Listening to employees. During the initial phase of the transformation, the bank devoted a significant effort to thoroughly understanding employees’ needs and wants. It segmented employees based on their attitudes, requirements, and preferences and analyzed the key attributes that motivated and attracted each type of employee; it also categorized the main behavioral traits. This allowed the bank to tailor value propositions for its employees to their concrete needs and preferences. Using polls, surveys, and focus groups, the team was able to segment whether an employee’s attitude toward work was active or passive, map how conditional his or her level of commitment to company goals was, and gauge the behaviors that would motivate performance. For instance, based on its analysis, the bank changed its nonfinancial benefits for employees, introducing a system of points that the employees could redeem. For example, a parent could receive a day off to attend a child’s school party, or a young employee might earn a discount for a mortgage rate.
Beyond one-off changes, the company put in place several mechanisms to better listen to employees on an ongoing basis. For instance, it created contests in which frontline teams would propose improvement ideas twice a year: one for improving employee experience and the other for improving customer experience. The teams ended up implementing several of the ideas, while the company centrally sponsored others that benefited a broader range of company functions.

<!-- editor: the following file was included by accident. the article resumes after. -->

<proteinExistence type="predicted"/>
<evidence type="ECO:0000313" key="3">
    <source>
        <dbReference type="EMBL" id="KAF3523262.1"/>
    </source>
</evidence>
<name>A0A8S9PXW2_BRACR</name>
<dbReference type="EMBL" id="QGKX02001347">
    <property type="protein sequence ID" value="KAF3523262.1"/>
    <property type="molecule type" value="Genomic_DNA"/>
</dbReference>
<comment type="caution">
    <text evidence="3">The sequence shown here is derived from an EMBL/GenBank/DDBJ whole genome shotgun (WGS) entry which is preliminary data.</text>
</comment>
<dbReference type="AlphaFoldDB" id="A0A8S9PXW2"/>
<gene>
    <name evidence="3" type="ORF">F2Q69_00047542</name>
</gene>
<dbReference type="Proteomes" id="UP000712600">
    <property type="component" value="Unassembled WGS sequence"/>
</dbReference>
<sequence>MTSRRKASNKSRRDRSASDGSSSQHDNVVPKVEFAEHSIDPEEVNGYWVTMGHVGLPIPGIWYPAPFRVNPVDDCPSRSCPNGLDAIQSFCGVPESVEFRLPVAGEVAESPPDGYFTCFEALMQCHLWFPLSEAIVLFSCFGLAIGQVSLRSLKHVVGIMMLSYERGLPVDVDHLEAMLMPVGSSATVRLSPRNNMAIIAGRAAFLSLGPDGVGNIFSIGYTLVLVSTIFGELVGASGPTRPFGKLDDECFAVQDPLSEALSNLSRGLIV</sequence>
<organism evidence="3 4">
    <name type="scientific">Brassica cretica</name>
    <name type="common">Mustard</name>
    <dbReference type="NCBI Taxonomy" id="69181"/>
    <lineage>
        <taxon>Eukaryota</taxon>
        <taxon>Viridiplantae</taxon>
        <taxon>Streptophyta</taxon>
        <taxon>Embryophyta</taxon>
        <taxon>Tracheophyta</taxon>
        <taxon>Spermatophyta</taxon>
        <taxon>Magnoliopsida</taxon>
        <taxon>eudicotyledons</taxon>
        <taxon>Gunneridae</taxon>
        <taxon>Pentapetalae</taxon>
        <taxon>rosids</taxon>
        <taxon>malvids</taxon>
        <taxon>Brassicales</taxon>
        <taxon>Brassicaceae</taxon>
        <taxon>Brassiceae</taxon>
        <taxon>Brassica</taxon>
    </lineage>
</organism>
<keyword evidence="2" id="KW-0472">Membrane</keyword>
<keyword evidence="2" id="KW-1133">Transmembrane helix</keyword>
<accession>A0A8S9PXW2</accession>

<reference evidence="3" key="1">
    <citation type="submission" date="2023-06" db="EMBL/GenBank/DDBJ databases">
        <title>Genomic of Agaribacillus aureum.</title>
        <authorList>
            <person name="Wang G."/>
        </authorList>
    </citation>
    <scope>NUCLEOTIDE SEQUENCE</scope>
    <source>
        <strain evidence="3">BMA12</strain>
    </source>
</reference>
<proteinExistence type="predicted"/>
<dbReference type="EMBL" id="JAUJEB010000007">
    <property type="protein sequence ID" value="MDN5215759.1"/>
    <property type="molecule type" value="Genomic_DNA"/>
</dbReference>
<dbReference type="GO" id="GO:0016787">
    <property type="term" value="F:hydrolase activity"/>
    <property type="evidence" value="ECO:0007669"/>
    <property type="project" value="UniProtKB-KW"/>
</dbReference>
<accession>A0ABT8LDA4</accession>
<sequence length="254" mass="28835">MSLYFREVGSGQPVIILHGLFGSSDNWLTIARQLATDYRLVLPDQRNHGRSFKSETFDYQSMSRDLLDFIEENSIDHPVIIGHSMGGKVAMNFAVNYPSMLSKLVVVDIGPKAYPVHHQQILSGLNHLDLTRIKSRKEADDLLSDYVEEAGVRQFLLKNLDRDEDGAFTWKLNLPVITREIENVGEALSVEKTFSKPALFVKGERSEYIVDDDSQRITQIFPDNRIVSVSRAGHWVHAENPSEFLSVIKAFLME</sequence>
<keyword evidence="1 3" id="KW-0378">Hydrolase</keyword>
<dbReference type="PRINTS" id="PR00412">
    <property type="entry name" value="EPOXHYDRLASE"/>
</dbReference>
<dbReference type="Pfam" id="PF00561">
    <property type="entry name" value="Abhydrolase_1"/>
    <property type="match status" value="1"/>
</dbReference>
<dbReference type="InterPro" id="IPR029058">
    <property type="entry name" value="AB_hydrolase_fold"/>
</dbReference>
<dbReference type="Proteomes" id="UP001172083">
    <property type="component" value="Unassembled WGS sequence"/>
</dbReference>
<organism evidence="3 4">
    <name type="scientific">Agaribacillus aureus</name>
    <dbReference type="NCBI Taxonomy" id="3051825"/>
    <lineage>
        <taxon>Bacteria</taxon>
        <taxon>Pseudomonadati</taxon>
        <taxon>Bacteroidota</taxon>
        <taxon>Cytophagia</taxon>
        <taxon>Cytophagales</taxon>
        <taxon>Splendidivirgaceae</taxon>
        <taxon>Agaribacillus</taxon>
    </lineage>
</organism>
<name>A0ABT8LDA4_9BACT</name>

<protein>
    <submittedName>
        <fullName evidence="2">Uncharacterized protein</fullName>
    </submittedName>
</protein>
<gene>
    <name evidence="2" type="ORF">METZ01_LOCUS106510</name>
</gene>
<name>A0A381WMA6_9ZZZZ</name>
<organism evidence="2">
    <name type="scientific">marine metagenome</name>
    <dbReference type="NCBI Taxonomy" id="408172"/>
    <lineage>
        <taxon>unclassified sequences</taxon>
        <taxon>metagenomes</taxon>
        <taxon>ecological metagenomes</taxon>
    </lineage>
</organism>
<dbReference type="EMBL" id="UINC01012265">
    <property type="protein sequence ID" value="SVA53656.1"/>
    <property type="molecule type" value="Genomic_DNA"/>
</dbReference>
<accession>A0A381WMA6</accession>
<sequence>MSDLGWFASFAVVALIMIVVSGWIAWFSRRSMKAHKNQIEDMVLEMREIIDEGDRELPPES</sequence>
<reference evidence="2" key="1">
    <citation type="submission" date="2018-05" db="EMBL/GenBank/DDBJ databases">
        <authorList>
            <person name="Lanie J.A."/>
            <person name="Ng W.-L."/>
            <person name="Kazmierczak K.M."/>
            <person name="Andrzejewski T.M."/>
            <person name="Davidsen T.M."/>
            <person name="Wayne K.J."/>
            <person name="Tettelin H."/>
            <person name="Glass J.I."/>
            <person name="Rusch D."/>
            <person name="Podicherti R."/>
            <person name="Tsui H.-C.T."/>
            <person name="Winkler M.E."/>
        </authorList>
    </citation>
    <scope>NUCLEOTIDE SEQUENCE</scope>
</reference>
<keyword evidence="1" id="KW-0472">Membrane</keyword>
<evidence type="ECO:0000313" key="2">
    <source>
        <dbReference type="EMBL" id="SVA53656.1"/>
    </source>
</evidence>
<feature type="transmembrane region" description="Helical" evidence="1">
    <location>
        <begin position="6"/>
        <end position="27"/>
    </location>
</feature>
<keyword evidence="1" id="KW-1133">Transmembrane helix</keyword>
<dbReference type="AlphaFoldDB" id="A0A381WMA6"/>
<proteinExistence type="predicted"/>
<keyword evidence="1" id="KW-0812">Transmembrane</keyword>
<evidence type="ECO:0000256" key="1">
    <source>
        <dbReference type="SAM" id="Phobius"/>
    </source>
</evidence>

Hiring for attitude, not aptitude—and then reinforcing attitude. To ensure that it recruited the best talent to deliver a great customer experience, the bank completely overhauled its recruiting and selection processes. Management changed several job descriptions to emphasize customer service as a key element for evaluation during the recruitment process. It also changed the interview process from a system based on one-on-one interviews by managers to a process that evaluated the service attitude of the candidates in realistic environments. For instance, the bank built a simulated branch in its recruiting department where candidates were placed in role-play situations to test their attitude and behavior toward customers and colleagues. It also included additional filtering criteria that would ensure the right behaviors toward customers, such as honesty and integrity in relationship managers. Finally, the bank introduced a welcome pack that would help improve how new employees were brought on board, including a manual to help new hires navigate the company, a letter from the president, and brochures with tips. These measures resulted in a 5 to 10 percent increase in the satisfaction scores of customers served by new employees.